From electricians to engine mechanics, and cleaning specialists to engineers, dozens of people continue the around-the-clock work to safely restore King County’s West Point Treatment Plant to full wastewater treatment capacity as soon as possible.
At the West Point Treatment Plant, crews working 24 hours a day continue to make solid progress following an equipment failure at the facility earlier in February.
Restoration work continues at the treatment plant, where no emergency bypasses of highly diluted stormwater and wastewater into Puget Sound have occurred since Feb. 16.
The plant has capacity to provide limited wastewater treatment for up to 250 million gallons per day – nearly double the amount needed to treat an average day this time of year, but well below the plant’s designed capacity of 450 million gallons per day.
Progress report for Feb. 28:
There are approximately 60 workers at the treatment plant today, Feb. 28, including 50 people who are dedicated to ongoing restoration work.
Worker safety is the top priority, and crews follow rigorous safety protocols that King County has put in place to ensure safety for employees, contractors and inspectors. Work is being done carefully and methodically.
• Workers have removed about 80 percent of all the various motors that might have been damaged as a result of the equipment failure and subsequent flooding in the plant. Crews are replacing 10 or more motors every day – and they are focusing on repairing or replacing machinery that is on the critical path for restoring full wastewater treatment at West Point.
• Instrumentation inspections and repair are continuing, as are removal and replacement of light fixtures. Temporary lighting has been in place throughout the plant to facilitate recovery work.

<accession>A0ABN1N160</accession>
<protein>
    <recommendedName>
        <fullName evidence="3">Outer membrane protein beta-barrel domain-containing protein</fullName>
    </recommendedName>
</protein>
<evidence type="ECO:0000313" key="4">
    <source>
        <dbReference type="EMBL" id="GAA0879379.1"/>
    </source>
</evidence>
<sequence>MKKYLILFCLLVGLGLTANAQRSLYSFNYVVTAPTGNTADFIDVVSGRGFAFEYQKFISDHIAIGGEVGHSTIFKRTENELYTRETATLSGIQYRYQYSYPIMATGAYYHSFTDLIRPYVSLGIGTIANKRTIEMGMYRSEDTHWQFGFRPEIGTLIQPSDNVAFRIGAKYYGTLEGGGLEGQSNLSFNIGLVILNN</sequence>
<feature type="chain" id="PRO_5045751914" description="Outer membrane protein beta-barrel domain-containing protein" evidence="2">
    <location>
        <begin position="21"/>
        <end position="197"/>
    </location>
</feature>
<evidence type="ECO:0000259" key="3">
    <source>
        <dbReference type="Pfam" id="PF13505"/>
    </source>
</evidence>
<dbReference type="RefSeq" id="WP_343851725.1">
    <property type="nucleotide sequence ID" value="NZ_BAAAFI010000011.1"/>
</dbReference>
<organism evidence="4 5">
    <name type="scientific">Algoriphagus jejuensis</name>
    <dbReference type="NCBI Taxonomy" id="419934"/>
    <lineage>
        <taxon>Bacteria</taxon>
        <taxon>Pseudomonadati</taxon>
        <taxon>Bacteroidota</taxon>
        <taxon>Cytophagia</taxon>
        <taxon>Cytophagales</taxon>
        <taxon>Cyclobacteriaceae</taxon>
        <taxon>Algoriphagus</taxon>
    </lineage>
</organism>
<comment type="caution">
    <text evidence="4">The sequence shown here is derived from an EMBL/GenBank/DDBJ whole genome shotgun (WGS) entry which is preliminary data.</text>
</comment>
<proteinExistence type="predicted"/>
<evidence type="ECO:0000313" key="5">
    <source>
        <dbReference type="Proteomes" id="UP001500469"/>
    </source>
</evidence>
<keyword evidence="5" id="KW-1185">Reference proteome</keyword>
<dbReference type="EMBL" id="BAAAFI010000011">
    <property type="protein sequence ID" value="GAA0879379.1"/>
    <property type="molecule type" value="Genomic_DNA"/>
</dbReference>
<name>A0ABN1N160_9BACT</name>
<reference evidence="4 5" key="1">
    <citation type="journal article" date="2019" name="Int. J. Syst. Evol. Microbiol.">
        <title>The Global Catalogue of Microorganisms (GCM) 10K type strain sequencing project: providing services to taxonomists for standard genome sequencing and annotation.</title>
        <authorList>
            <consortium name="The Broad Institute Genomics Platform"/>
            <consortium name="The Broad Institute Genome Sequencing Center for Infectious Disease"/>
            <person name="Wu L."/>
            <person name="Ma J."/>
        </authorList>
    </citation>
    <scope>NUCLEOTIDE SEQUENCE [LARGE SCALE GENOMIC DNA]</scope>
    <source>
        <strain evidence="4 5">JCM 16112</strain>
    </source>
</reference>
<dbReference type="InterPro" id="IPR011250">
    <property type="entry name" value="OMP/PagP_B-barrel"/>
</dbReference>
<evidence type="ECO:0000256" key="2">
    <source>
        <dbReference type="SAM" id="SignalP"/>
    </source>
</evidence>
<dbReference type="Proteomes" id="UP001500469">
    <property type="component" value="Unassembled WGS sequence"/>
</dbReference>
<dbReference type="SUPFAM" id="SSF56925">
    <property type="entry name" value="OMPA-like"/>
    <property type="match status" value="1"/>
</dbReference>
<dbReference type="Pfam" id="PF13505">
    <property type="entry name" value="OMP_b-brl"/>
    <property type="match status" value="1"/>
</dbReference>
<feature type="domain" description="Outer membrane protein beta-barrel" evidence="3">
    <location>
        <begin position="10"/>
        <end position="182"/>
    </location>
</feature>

• Electrical panel replacement work continues, with contractor teams working on the design and construction of the replacement panel structure.
West Point currently has capacity of providing limited wastewater treatment to roughly 250 million gallons per day. This is nearly twice the capacity needed to safely treat all of the stormwater and wastewater the plant receives on an average day for this time of year.
Rainfall totaling one inch or more over two or three consecutive days in Seattle could lead to an emergency bypass of highly diluted stormwater and wastewater from the West Point plant.
While rain and snow showers are forecast near the end of the workweek, and early next week, no additional emergency bypasses of stormwater and wastewater are likely in the near term.
Keep up to date:
Stay informed about restoration work at the West Point Treatment plant. Visit the incident response page, and sign up for email updates, and follow on social media:
• Twitter: https://mobile.twitter.com/kingcountyWTD
• Facebook: https://m.facebook.com/kingcountywtd
• Instagram: https://www.instagram.com/kingcountywtd/
• Blog: https://kingcountywtd.com/
• Flickr: https://www.flickr.com/photos/kingcountywtd/albums/72157680592134346
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